Preventive approaches to cybersecurity were taking the lead for decades. But as cyber attacks continue growing in both volume and sophistication and threat actors proliferate, complete preventive capability is now impossible to achieve. Breaches are inevitable, no matter how robust your preventive capabilities are. Prevention alone is futile unless it is tied to a robust detection and response capability.
While data breaches are a fact of life, they always come with a hefty price tag. The cost can be steep and challenging to recover from and depends on a variety of factors including the level of compromise and how circumstances develop following the initial attack.
The recent case of a cyberattack with a high price tag is US health-care company Anthem, which settled a series of lawsuits stemming from a 2015 breach for a whopping $115 million. Another highly publicized case was of US retailer Target, which was forced to make an $18.5 million settlement with 47 states and the District of Columbia this year following a massive breach in 2013 .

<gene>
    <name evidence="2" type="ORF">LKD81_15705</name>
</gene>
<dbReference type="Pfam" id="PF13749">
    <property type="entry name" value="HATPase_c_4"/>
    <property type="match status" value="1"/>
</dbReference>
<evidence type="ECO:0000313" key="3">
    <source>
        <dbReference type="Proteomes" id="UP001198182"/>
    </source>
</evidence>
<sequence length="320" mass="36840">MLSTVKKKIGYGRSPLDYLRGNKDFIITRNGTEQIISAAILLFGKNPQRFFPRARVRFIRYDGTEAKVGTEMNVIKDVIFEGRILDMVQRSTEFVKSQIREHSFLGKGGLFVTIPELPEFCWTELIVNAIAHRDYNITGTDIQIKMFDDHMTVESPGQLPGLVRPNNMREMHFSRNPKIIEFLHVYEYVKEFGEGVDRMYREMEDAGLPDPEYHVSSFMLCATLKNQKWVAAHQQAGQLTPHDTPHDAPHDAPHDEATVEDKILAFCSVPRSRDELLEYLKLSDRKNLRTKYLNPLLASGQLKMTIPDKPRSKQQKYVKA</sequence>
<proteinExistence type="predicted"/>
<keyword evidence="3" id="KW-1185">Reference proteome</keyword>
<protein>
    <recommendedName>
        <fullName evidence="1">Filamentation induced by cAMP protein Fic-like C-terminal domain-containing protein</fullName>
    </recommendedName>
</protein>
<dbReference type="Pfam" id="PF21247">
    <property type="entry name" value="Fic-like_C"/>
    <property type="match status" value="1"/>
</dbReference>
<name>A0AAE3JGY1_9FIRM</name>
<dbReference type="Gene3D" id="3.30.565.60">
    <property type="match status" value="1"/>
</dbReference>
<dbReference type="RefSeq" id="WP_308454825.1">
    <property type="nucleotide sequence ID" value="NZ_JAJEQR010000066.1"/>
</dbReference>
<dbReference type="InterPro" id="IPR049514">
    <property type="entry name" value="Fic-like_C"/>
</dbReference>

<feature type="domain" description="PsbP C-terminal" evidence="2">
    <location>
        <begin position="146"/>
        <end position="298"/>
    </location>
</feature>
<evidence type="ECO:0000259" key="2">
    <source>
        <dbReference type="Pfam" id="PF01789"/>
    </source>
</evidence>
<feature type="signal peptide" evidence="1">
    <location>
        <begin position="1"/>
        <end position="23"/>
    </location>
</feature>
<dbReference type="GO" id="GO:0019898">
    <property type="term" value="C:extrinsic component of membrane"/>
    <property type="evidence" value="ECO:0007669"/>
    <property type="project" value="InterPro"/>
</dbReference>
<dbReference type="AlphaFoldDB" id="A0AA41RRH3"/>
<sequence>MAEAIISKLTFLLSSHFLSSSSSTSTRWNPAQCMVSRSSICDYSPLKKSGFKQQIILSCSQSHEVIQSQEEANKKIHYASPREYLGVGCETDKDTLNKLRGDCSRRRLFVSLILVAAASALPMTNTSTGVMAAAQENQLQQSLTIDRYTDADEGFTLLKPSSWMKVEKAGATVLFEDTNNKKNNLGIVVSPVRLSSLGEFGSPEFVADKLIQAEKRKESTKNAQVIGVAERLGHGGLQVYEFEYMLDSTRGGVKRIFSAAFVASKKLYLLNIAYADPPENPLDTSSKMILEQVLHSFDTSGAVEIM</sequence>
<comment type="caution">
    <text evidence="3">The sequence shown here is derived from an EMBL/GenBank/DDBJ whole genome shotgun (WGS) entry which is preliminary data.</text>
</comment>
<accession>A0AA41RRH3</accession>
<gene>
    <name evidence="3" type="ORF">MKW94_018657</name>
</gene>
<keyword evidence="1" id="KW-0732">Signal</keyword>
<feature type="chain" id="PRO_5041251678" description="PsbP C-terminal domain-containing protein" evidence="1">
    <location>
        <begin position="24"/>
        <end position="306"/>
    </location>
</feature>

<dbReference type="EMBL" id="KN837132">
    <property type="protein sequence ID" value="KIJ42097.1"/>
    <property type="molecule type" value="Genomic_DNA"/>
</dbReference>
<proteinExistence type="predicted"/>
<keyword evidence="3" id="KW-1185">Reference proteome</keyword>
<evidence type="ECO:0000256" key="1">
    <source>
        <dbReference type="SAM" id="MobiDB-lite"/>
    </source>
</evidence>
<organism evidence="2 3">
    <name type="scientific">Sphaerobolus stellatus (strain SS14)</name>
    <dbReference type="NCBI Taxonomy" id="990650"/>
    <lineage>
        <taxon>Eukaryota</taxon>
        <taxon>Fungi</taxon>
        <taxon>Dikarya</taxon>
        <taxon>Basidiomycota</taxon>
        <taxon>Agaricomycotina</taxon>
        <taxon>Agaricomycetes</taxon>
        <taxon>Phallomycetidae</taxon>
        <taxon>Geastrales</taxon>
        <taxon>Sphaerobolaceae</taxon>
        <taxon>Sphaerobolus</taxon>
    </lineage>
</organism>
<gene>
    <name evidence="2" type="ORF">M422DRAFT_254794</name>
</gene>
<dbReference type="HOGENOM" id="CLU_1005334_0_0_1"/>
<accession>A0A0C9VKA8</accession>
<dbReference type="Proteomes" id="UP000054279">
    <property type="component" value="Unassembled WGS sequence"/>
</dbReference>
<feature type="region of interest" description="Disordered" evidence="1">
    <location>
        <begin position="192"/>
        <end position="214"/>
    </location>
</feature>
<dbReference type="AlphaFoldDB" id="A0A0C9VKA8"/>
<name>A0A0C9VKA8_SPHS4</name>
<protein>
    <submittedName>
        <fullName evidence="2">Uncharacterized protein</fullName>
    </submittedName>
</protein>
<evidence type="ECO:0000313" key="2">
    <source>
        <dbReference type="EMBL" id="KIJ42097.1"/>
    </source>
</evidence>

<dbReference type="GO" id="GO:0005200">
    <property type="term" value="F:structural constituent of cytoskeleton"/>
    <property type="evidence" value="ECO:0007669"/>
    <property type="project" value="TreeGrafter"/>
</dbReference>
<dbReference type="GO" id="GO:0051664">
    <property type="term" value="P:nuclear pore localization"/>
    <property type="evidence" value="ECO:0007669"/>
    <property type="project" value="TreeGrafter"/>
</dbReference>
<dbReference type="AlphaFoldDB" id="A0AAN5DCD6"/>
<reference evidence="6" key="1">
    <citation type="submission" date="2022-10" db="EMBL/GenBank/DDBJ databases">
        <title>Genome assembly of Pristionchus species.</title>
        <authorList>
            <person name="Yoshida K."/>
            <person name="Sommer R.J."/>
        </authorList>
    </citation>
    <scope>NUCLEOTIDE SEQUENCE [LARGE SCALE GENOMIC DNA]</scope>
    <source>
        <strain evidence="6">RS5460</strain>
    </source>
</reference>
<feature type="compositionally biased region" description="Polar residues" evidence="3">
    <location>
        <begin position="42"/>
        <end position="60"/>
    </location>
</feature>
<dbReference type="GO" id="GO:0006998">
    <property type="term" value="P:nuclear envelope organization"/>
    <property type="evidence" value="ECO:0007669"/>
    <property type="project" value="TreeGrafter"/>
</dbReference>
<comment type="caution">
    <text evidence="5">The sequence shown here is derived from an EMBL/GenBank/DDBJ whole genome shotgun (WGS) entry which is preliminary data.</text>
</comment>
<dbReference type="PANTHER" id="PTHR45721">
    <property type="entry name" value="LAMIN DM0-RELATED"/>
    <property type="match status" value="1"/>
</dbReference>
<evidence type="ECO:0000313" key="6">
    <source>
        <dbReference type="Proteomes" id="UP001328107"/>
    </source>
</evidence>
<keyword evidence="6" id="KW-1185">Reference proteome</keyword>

No company is immune, no matter how advanced prevention capabilities are. Sadly, there is no lack of examples of large corporations that have payed dearly for data breaches in the recent years. Here are just some of the most notorious cases: The Home Depot ($56 million), Ashley Maddison ($11.2 million), TalkTalk (£60 million) Sony Pictures Entertainment ($100 million), Heartland Payment Systems ($140 million), TJ Maxx ($162 million), Sony PlayStation ($171 million), Hannaford Bros (252 million), Epsilon ($4 Billion).
So if breaches are inevitable, how do we minimize the financial risks?
The Various Costs of Data Breaches
Full costs of a data breach are difficult to estimate. While there is an immediate, one-off cost to data breaches that is more straightforward, there is a “slow burn effect” that is difficult to gauge and is often underestimated. Loss of customers, fall in stock prices, lawsuit settlements years down the line, are all consequences of a breach that can negatively impact an organization for years to come.
Initial, short-term costs, both internal and external, immediately following the breach are comprised of:
- Fixing the weaknesses and patching vulnerabilities in the security system where the breach originated
- Recovering lost data
- Enhancing the existing security measures and tools
- Investing in employees’ cybersecurity training